Last night (January 11), maybe as you were trying to sleep off the flashbacks of Trump’s press conference, Republican senators were taking major steps to dismantle Obamacare. In what they are calling the Repeal Resolution, it is the groundwork and budget blueprint to end the Affordable Care Act, which provides millions of Americans with their healthcare.
“This resolution will set the stage for true legislative relief from Obamacare that Americans have long demanded while ensuring a stable transition,” Senate Budget Chairman Mike Enzi of Wyoming said at 1 o’clock in the morning. “The Obamacare bridge is collapsing and we’re sending in a rescue team.”
That is not technically accurate, in that a “rescue team” would likely provide alternatives to what it was taking away. Instead the Senate met in a marathon session that did not end until 1:30am, voting on 17 different amendments that are included in the Act. Democrats had these voted on in such a piecemeal way so that it would be clear exactly what lawmakers were voting for or against. Come election day, voters will know who did not vote to keep contraception free or pre-existing conditions protected.
The vote tallies were as expected (51-48), with only one Republican, Senator Rand Paul (R-Kentucky), not voting with his party.
Though Trump claimed during his press conference, just hours earlier, that they would repeal the Affordable Care Act and replace it immediately (“Maybe in the same hour,” said the President-elect) with something else, the Republicans who voted against a number of measures did not offer a single replacement idea.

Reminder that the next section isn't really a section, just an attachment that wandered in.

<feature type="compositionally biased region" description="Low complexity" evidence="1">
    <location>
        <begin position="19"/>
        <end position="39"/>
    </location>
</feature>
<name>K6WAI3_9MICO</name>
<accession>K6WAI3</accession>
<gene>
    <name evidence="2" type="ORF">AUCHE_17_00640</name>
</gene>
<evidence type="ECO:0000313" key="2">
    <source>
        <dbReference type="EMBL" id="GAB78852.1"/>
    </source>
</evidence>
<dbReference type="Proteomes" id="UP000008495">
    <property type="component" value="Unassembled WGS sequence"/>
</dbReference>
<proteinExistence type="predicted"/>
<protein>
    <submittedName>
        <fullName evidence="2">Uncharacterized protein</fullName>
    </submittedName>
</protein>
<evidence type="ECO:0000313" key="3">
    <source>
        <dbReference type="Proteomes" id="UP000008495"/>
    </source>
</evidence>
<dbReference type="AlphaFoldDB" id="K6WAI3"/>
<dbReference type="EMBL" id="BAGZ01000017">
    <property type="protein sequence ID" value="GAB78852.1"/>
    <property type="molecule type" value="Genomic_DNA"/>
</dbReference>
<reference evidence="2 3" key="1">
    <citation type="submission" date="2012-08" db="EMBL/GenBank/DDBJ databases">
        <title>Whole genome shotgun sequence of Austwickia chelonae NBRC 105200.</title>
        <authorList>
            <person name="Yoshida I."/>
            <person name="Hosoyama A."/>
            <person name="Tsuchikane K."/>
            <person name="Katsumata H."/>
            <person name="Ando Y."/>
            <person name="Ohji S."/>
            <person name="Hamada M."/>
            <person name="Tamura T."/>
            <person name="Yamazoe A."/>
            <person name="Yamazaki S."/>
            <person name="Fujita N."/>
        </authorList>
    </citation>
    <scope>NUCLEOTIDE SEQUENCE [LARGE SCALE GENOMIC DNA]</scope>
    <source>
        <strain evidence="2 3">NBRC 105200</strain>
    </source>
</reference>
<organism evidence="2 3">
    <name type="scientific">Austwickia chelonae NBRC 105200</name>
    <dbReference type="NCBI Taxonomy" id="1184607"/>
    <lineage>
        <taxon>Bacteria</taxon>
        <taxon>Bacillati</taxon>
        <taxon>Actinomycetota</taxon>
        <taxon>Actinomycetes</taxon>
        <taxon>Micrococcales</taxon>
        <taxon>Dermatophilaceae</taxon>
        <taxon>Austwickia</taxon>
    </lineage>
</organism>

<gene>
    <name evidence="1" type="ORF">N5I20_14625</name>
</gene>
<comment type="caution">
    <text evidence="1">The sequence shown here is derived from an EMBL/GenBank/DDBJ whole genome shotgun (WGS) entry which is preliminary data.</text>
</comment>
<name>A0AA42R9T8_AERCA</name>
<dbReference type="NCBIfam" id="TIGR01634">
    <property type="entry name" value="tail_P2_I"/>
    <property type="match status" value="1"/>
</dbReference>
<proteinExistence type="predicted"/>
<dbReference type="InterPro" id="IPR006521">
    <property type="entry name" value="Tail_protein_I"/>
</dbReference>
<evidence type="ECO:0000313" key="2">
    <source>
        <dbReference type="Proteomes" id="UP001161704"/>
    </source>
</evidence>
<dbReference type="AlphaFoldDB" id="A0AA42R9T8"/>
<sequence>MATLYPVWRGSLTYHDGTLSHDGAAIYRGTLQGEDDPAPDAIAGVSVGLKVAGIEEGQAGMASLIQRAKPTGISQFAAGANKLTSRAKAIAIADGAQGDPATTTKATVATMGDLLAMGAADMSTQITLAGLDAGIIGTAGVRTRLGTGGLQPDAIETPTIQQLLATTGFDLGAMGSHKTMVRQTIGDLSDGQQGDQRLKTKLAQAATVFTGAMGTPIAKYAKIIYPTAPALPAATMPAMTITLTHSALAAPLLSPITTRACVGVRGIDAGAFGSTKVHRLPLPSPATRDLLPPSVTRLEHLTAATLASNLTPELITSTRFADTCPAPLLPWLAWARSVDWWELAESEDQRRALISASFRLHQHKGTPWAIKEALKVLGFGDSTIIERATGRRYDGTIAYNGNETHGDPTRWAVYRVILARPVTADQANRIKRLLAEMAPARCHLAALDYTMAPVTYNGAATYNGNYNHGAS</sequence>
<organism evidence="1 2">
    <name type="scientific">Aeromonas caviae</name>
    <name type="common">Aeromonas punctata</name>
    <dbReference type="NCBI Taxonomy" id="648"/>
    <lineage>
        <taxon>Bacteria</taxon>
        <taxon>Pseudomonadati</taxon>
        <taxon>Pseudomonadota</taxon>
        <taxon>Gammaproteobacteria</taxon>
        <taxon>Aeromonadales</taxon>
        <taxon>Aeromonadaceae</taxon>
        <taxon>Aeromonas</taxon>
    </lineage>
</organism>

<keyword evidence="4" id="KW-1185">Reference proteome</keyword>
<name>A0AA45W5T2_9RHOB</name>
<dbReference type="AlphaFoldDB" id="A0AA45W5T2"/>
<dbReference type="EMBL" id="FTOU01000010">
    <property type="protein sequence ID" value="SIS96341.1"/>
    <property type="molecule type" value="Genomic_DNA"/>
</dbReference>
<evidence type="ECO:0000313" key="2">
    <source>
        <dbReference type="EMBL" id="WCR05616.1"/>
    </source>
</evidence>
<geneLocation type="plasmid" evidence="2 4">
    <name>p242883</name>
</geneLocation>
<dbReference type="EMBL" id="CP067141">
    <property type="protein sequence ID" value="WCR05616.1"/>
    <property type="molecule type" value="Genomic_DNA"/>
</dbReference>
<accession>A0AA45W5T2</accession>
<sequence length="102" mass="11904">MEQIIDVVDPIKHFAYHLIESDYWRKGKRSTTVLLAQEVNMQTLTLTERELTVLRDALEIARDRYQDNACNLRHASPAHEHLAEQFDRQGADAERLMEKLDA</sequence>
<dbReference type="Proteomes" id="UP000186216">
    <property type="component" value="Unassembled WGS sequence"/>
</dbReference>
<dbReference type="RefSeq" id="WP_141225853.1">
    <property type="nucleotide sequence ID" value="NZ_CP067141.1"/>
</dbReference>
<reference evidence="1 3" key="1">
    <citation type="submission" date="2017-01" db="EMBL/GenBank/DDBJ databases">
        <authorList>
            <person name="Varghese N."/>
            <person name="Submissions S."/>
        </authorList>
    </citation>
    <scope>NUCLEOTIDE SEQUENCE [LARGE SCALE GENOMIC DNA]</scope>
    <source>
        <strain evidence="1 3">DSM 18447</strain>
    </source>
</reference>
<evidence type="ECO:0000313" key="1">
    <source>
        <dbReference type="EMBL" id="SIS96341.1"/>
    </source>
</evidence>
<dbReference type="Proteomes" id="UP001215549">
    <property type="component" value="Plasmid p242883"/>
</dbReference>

Here, in a nutshell, is what they voted against:
• Healthcare protection for veterans
• The rule that people with pre-existing conditions (like cancer, heart problems, or autoimmune diseases) can not be denied coverage (whether under a government-backed plan or even private insurance)
• The Children’t Health Insurance Program (CHIP), which provides healthcare for 8.4 million children
• Importing prescription drugs from Canada, which could help control prices
• Medicaid funding for 32 states
• Protecting Medicare from cuts
• Federal funding which keeps many rural hospitals operating
• Contraception being covered by health insurance
This exhaustive list will be a financial blow for many Americans. The resolution likely goes to the House of Representatives tomorrow (January 13). Before then, call your representative and make it clear that if they vote against Obamacare, they can forget your vote come election day. For a list of numbers of representatives, click here. Senators are here. Colorlines.com has listed more ways, including a script, to fight back.